The research team advised that the system change scenario can minimize annual ocean plastic pollution rates by more than 80 percent, but this requires cooperation from those in power. Even then, the world will still have to figure out an effective way to deal with over five million metric tons of plastic waste polluting the ocean each year in 2040.

To completely halt the flow of ocean plastic pollution, the scientists called for more innovation and investment, along with significant technological advances, updated business models and a focus on research and development.

Tom Dillon, Pew’s vice president for environment, said that while there’s no silver bullet for ocean plastic pollution, taking immediate action can help effectively can “break the plastic wave.” With the help of this report, leaders can help shape a future with less plastic waste, improved health outcomes, greater job creation and “a cleaner and more resilient environment” for the public and the environment.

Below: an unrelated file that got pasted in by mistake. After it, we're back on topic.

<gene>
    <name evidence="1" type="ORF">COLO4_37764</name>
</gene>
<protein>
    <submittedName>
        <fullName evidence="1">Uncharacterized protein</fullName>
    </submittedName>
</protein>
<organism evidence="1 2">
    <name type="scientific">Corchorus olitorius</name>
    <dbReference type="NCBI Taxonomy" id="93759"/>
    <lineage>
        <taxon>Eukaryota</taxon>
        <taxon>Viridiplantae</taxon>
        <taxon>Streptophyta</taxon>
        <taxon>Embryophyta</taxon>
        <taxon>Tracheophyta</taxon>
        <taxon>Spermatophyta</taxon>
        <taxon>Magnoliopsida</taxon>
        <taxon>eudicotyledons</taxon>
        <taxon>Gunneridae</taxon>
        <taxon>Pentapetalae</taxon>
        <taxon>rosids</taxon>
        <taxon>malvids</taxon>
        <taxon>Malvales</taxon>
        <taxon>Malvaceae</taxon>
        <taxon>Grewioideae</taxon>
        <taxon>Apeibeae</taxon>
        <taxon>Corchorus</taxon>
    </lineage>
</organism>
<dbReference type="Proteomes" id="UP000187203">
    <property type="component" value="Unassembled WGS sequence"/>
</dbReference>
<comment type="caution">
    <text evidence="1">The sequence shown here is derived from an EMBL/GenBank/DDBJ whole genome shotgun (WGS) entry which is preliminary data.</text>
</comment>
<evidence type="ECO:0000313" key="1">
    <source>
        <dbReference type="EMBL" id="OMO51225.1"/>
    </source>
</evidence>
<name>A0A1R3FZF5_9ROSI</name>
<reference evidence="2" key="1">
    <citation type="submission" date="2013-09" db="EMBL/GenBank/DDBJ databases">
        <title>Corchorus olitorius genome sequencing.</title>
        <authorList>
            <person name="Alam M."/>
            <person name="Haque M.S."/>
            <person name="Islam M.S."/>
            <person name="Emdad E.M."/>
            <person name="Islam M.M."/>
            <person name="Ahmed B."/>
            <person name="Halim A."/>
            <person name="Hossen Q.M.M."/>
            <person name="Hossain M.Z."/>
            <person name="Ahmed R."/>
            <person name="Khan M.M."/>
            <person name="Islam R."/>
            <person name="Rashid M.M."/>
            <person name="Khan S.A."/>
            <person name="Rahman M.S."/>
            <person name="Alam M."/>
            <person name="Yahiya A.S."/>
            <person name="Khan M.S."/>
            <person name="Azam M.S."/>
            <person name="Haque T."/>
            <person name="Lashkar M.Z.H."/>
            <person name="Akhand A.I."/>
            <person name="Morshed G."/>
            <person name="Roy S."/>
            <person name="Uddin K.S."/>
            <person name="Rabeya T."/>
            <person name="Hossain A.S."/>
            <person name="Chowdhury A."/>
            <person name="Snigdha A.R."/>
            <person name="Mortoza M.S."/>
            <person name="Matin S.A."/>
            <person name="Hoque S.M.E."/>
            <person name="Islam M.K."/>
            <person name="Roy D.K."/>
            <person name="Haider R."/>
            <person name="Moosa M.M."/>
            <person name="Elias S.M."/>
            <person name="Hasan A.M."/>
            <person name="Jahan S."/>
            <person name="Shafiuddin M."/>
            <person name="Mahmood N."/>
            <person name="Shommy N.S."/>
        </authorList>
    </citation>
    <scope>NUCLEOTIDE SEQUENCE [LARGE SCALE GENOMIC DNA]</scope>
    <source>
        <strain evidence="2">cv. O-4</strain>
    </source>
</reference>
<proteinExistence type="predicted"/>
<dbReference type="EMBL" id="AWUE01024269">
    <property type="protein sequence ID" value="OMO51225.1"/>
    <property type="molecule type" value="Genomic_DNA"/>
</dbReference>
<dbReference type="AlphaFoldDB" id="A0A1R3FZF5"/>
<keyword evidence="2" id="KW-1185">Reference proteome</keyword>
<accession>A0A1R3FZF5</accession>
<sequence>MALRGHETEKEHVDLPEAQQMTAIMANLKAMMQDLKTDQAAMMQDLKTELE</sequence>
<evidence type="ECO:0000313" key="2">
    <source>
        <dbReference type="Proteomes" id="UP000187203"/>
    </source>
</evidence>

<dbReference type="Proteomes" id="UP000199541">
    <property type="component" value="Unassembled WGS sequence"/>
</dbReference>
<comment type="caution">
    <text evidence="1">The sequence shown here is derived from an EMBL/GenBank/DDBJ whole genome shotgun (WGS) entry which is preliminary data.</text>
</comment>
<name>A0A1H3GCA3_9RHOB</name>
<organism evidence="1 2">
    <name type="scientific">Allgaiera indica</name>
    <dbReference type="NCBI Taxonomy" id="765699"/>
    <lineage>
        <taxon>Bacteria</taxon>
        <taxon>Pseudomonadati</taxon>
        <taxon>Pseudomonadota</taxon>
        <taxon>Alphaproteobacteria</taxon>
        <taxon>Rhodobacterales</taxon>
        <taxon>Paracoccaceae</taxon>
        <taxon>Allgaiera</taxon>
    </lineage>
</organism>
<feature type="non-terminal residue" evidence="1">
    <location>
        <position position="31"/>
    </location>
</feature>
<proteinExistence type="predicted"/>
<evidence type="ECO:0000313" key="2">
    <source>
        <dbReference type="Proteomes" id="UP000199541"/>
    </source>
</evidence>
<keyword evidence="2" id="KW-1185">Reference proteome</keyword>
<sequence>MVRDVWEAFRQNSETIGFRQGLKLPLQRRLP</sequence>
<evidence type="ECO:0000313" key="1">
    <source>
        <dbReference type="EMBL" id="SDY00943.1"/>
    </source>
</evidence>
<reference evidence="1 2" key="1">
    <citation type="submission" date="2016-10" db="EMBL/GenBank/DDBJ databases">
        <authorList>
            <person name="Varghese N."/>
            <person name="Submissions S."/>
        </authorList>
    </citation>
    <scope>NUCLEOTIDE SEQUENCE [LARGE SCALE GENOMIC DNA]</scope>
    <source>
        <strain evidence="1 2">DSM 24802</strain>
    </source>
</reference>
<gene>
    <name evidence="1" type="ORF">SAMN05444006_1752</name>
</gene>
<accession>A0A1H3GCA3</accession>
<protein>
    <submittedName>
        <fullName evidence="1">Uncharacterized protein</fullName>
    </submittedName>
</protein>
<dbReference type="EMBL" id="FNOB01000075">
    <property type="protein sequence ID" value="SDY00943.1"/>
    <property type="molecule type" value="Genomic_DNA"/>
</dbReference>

Martin Stuchtey, SYSTEMIQ’s founder and managing partner, echoed Dillon’s sentiments. As the report findings showed, the plastic crisis is solvable.

And while one generation contributed to this problem, the next generation can step up and solve it. The study has found eight potential solutions to plastic waste and all of them are possible using modern technology.

Stuchtey noted that all that is left is for the industry and government leaders to cooperate and stop plastic flows by over 80 percent.

Plastic pollution is a unique challenge for producers and users of virgin, or new, plastics despite regulatory changes, like the bans on single-use plastic items and prevalent consumer concern about plastic waste’s impact on the environment.

Instead of shirking from this challenge, providers of new and existing materials and industries should take this opportunity to develop new circular business models and reuse and refill systems to ensure that keep products and materials remain in use for a long time.

Sources include:

ScienceDaily.com

TheGuardian.com

Science.ScienceMag.org

Vice.com